For the foreseeable future, landfilling will remain the primary means of waste disposal in the UK. This is alarming as improper siting of landfill sites can affect air and water quality, land use and public health. Increasing environmental awareness and concerns in recent years have been supported by changes in national and European laws and policies. In this context, the pressures placed on decision-makers have increased, as they now have to make decisions taking into consideration public satisfaction, environmental safety and economic practicality. This situation has created a need for more consistent and objective methods for making decisions, improved access to, and better management of, environmental information. Geographic information systems (GIS) have the capability to handle and simulate the necessary economic, environmental and political constraints. They can play an important role as a decision support tool regarding optimum waste site locations. The present paper aims to: 1) develop simplified GIS-assisted landfill location constraints criteria for the UK based on criteria used by other countries and international organisations, current national and European legislation and policies, and current legislation and policies followed by various public and private sectors in locating landfill sites in the UK; and 2) present the usefulness of the criteria through identifying sites suitable for locating a landfill site in the South Warwickshire area using GIS.
 
South Eastern Queensland.  
Basic characteristics of privately owned caravan parks in Brisbane 2006
Planning both facilitates the activities of the market and addresses areas of market failure. It can also remain aloof from intervention in either direction. There are potential tensions inherent in these various roles and their expectations, which are exacerbated by the fact that many planning policies rely on the market for their actual implementation. The provision of housing, especially low-cost housing, is a case in point. This paper reports on research in Brisbane, Australia that explored the role of privately-owned caravan parks as providers of low-cost housing. Their vulnerability to redevelopment pressures, partly through market forces and partly as a consequence of public policies, is used to explore the tensions that can arise in urban governance between public goals and private interests.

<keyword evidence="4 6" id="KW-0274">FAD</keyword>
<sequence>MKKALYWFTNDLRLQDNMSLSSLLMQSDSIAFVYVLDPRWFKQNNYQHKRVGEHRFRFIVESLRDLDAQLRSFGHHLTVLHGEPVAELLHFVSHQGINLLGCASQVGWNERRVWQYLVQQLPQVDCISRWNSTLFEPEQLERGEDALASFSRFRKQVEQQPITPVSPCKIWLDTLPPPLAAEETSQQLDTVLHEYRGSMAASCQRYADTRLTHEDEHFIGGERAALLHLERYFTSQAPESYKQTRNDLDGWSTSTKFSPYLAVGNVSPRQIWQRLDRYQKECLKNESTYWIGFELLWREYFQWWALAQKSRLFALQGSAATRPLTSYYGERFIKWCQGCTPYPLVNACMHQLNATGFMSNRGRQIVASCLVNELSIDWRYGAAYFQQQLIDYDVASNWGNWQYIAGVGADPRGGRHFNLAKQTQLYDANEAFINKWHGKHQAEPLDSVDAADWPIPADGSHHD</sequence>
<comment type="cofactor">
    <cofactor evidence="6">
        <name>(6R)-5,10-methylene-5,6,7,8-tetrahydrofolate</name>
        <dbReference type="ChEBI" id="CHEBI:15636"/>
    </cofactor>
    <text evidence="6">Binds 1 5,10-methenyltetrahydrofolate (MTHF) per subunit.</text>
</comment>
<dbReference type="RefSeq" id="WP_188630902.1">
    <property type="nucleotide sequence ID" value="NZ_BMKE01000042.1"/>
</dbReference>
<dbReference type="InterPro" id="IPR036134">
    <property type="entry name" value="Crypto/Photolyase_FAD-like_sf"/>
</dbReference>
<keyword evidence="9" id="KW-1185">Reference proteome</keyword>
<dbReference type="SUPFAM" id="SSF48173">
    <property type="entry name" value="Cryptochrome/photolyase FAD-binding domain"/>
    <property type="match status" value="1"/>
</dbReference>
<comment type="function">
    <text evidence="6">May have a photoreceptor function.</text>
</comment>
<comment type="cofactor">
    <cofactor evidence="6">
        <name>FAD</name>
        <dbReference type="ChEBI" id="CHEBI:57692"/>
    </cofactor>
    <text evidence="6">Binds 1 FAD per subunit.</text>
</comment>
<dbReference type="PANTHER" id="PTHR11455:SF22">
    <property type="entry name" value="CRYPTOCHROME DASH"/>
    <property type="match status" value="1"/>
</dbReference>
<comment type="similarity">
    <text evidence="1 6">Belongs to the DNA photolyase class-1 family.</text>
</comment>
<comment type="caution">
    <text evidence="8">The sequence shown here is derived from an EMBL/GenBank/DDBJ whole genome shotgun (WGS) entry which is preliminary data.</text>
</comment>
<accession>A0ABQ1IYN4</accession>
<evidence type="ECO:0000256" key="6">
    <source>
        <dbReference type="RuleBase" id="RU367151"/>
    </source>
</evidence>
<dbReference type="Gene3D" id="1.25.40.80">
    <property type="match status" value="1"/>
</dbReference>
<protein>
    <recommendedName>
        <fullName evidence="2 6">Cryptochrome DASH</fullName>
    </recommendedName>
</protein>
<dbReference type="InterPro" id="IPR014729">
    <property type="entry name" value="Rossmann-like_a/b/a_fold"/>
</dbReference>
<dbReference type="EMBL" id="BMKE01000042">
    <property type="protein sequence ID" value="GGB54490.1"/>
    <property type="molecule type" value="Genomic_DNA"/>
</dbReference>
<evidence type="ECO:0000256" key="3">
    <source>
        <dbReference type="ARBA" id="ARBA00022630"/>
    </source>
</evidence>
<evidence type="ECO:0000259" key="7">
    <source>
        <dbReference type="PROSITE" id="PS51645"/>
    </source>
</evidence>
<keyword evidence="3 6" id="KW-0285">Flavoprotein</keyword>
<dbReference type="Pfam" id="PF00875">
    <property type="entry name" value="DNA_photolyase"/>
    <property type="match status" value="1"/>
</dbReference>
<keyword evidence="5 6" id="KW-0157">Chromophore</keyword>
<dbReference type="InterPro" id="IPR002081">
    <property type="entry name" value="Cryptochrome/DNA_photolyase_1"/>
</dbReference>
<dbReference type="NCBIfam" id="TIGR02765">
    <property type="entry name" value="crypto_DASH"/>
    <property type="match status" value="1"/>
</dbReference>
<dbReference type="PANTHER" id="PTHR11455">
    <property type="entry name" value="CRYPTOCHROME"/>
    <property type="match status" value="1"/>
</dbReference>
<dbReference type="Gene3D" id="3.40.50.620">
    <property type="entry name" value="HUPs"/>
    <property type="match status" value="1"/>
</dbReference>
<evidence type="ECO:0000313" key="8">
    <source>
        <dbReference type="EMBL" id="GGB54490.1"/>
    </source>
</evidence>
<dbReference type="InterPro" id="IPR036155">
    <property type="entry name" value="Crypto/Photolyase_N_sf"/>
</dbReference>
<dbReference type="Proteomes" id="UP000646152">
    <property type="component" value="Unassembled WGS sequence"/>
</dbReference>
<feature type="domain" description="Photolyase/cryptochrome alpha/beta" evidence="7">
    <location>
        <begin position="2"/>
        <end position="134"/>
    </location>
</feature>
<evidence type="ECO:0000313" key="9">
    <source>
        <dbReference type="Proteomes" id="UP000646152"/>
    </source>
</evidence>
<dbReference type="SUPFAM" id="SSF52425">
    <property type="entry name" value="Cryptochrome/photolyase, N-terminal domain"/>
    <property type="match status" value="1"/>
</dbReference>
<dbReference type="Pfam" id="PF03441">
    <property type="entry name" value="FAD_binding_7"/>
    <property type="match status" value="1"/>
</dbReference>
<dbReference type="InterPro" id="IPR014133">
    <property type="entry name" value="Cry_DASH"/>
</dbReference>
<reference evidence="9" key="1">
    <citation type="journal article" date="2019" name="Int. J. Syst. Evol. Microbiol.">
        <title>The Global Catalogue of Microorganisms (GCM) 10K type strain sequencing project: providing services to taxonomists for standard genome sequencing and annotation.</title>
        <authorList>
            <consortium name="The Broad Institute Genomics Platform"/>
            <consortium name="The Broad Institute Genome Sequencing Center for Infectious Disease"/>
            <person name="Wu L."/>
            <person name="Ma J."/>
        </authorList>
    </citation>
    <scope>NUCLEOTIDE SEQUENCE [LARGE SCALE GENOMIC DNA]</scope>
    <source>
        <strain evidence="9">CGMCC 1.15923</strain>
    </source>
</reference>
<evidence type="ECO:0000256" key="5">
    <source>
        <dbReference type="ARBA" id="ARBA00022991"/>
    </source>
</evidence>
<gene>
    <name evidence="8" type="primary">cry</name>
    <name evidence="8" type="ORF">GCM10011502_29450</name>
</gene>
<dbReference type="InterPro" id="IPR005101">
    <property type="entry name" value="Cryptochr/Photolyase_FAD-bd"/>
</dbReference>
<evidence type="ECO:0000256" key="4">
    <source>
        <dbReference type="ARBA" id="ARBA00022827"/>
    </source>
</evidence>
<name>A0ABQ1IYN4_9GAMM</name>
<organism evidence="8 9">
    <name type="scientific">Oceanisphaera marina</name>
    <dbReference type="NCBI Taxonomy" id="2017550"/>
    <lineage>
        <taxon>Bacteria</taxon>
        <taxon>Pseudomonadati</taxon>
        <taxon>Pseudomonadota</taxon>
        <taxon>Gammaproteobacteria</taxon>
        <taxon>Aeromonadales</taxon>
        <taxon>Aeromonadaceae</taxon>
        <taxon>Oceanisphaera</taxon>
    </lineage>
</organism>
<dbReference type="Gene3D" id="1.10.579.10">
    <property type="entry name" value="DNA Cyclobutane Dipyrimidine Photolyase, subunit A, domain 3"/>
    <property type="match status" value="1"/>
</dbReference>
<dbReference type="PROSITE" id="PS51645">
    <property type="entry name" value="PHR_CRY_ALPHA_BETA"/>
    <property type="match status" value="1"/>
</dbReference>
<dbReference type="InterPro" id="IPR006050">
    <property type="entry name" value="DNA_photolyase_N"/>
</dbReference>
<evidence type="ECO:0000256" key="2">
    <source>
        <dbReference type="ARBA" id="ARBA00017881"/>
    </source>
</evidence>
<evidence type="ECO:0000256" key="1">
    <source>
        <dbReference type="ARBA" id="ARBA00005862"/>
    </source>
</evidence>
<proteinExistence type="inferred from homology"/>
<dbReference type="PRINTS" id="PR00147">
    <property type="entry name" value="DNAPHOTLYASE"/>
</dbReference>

Over recent years, a significant change to decision-making structures has occurred within several planning jurisdictions in Australia. Administrative bodies generically described as ‘planning panels’ have, to varying degrees, assumed the planning decision-making responsibilities of traditional executive groups such as state government ministers and departments, and elected representatives and managers within local government. This phenomenon of the ‘panelization’ of planning decision-making represents a significant change to planning practice and arguably constitutes a fundamental paradigm shift in urban and regional governance in that country. Planning panels adopted in four states — South Australia, Western Australia, Victoria and New South Wales are examined in this paper.
 
This paper discusses a recentralization of spatial planning in Australia since 2000, during which Labor governments have been predominant. The new planning initiatives have primarily reflected an imperative to improve capital city competitiveness and development levels in general. A second driver has been a desire to make development more ecologically sustainable. The paper demonstrates this recentralization in state plans, state infrastructure strategies, metropolitan and regional strategies, new specific purpose authorities, development control system changes, and Commonwealth government intervention. While the fluid and dynamic nature of these changes resonate with UK planning characterized by soft spaces and fuzzy boundaries, they have not resulted in new multiple scales of governance but, rather, reassertion of state government primacy in spatial planning.